So there I was in the parking lot behind 13th Street Pub & Grill last Saturday, grooving giddily with a few hundred new friends to the funky-fun raps of Gift of Gab. Riding my shoulders, my 3-year-old was grinning and waving his hair like he’d been raised by wolves or something.
The summer atmosphere was quintessential North End nirvana — old hippies, young moms, happy kids, all scarfing down barbecue, dancing to a great live performer and having a blast at a fresh concert series called Hyde Park ’Til Dark.
Then an angry neighbor crashed the party. He complained about the noise. He called Boise Police.
You can guess how things went down after that, right?
Police confronted 13th Street Pub co-owner Mike Morrison, who says an officer read him a “laundry list” of people who would be ticketed because of the city’s noise ordinance: Gift of Gab, any member of the band, the business owner, etc.: “He was threatening that’s what he was going to do,” Morrison says.
So Gift of Gab’s set was interrupted. The volume was pushed down at about 8:30 p.m. — waaaay down. It was silly-low. Instantly, the vibe morphed from "Wow, Boise can be amazing sometimes during summer" to ... bleh. Even my toddler decided it was time to go home.
“It sucked,” Morrison agrees. “It was very disappointing. I was pretty distraught over it.”
As a result, Morrison has canceled next month’s summer-ending Hyde Park ’Til Dark concert. The future of the new series, which was created to generate interest in Hyde Park and surrounding businesses such as Parilla Grill, is up in the air for next year.
“We’ll see,” Morrison says. “Maybe we’ll do something more in the neighborhood of a Dave Matthews kind of thing. Kind of softer.”
It’s hard to be optimistic. Boise’s flawed noise ordinance — which needs to be revamped in a big way — allows the intolerance of one person to ruin a night of fun for hundreds or thousands, even in a business district. (In this case, Morrison says, the police-calling North Ender claimed he lived a half mile away.)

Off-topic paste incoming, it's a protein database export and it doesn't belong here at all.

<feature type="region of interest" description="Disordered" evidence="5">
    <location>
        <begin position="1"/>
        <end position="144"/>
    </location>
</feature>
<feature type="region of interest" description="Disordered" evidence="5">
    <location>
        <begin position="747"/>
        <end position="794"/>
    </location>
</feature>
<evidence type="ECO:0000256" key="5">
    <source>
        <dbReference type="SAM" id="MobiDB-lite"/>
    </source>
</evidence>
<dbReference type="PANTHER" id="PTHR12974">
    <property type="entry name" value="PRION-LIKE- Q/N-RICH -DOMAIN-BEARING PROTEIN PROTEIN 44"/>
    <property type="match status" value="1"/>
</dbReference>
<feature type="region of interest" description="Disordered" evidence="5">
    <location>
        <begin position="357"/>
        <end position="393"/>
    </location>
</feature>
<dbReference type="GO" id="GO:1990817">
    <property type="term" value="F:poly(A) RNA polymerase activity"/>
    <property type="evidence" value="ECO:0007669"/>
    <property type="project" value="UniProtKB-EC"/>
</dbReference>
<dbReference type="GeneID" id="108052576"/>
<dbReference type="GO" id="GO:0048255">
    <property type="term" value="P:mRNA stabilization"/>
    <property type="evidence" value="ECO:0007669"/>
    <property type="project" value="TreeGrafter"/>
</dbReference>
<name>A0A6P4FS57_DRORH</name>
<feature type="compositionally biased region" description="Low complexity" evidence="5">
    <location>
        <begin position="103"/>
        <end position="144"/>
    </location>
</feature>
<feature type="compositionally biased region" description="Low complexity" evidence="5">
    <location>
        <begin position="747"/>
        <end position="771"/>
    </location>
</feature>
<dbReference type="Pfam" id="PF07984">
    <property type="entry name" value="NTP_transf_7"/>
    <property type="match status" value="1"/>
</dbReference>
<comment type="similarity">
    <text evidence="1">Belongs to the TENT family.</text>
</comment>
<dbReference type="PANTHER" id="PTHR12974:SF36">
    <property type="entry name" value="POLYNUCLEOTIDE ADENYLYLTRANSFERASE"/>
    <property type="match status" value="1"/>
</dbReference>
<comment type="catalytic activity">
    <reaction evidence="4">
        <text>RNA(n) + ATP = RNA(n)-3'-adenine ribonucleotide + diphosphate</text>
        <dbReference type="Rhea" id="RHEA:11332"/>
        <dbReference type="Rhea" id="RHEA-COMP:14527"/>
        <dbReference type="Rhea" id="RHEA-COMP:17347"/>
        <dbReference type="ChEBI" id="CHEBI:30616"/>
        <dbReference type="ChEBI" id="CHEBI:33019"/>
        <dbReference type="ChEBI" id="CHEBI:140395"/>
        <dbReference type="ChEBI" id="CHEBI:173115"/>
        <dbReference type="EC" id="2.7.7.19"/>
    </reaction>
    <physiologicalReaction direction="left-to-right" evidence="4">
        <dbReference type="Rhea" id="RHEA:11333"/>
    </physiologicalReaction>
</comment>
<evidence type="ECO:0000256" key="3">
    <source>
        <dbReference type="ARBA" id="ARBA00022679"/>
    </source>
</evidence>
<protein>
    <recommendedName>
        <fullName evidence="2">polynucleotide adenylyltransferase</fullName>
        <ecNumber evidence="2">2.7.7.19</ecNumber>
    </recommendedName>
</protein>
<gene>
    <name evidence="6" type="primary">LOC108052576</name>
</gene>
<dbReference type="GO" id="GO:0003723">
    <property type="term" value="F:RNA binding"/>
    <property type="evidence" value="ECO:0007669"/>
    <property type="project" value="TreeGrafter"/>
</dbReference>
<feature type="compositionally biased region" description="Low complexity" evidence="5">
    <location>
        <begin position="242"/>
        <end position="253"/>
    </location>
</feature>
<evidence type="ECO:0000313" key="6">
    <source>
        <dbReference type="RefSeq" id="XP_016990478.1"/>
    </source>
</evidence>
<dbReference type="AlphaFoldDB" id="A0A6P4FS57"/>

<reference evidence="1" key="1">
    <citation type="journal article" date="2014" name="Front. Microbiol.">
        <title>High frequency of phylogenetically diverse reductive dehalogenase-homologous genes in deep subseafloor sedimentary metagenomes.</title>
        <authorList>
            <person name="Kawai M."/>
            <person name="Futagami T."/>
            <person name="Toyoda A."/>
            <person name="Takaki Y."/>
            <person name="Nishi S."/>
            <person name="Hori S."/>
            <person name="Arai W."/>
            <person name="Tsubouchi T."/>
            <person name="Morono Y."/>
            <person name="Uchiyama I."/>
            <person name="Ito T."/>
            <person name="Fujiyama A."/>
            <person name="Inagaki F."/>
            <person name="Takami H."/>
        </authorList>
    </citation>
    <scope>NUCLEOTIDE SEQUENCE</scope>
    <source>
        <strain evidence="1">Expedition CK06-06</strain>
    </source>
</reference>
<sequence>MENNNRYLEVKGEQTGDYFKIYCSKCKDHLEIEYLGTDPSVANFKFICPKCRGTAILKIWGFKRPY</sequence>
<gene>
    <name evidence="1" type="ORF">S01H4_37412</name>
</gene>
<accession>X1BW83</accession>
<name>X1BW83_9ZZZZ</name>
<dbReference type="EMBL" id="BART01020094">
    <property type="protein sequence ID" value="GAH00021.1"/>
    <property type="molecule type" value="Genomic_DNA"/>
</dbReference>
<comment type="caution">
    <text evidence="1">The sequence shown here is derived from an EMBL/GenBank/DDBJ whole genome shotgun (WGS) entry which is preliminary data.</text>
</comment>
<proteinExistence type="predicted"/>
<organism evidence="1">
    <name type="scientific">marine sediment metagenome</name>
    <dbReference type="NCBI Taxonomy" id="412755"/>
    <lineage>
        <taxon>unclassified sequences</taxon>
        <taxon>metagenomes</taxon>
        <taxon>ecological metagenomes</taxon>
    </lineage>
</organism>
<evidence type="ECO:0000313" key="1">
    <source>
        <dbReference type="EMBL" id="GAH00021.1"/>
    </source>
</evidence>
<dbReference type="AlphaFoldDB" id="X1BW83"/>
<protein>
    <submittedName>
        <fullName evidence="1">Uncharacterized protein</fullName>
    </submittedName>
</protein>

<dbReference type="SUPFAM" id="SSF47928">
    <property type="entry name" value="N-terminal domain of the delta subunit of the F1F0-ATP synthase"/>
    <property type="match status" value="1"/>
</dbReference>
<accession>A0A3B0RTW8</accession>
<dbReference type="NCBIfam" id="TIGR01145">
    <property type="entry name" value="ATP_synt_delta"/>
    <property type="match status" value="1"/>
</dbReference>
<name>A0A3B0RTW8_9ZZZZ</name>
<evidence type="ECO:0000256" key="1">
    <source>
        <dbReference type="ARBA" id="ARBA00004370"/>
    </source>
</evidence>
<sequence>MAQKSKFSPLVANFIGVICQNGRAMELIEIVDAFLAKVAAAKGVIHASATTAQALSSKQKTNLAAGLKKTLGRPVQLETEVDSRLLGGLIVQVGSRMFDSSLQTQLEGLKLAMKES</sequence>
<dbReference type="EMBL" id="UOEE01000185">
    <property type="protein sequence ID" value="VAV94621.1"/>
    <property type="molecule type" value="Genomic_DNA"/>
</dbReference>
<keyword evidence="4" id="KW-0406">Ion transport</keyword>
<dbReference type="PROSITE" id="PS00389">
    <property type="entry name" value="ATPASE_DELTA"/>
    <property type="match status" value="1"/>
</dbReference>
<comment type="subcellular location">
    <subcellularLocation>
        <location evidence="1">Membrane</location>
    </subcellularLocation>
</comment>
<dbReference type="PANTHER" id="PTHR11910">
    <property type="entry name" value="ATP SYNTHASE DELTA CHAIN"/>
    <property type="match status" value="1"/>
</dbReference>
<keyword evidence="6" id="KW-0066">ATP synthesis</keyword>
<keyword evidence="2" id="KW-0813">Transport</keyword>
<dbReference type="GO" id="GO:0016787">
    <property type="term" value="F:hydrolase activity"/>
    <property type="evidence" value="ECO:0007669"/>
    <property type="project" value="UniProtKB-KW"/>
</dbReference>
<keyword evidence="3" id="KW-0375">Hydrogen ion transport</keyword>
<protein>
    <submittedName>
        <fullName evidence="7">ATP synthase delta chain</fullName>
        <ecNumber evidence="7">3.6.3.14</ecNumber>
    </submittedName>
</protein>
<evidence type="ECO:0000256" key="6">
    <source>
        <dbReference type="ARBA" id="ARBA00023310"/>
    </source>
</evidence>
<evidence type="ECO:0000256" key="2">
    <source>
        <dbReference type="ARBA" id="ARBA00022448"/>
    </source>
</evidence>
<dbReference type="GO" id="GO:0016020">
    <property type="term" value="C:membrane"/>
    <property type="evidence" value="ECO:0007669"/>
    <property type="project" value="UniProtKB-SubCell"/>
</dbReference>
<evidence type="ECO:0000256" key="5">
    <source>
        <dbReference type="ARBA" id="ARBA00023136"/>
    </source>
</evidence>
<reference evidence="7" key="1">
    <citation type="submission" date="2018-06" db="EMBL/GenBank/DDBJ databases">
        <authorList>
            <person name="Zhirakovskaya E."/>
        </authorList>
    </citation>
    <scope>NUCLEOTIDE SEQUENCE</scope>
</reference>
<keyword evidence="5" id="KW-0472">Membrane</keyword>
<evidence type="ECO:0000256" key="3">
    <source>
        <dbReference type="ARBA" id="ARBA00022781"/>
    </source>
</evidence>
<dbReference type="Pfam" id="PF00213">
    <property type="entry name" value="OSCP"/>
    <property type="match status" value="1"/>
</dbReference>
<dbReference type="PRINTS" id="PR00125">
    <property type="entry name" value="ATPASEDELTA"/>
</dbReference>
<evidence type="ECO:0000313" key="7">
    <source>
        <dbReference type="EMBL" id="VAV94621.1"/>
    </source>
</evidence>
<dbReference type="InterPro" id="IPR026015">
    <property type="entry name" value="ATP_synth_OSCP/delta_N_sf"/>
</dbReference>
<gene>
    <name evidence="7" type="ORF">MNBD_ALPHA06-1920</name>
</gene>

An obvious question: Will police handle complaints about next month’s Hyde Park Street Fair the same way? Or will that event be given a temporary hall pass because it’s a long-standing tradition? Surely, the music will be “plainly audible” from 100 feet away, as current city code reads.
Morrison says he canvased nearby homes in advance of the three Hyde Park ‘Til Dark shows this summer, educating neighbors and handing out gift cards. Another neighbor complained during the July show, he says, but things apparently got worked out. He even offered to put her up in the Grove Hotel last weekend and pay for a night out on the town, he says, but didn't hear back.
“We’re trying to be as accommodating as we can with everybody,” Morrison says. “But, also, it’s Hyde Park. It’s the area you live in.”
Yep. It reminds me of the people who move to Downtown Boise then act shocked when there’s bar noise next door. Not to mention the fact that the music at Hyde Park ’Til Dark concerts ended — you guessed it — at dark. Usually, around 9:30 p.m. or so.
Seriously, a band can’t crank it up a little until dusk in Hyde Park? On just one Saturday a month during summer?
The demise of Hyde Park ’Til Dark is a shame. I was shocked by how much fun my family was having until the sound got stomped on. 13th Street Pub’s liquor license encompasses the entire parking lot behind it and Parilla Grill. It’s definitely a cool spot for a summer shindig.
Morrison says he might organize a make-up Gift of Gab concert at an indoor venue such as the Linen Building or Powerhouse Event Center.
But not in Hyde Park. That series, at least for now, is history.
“I don’t want to push the envelope and alienate ourselves,” Morrison says, “and have people get upset with us. Next thing you know, we’re ‘those guys’.”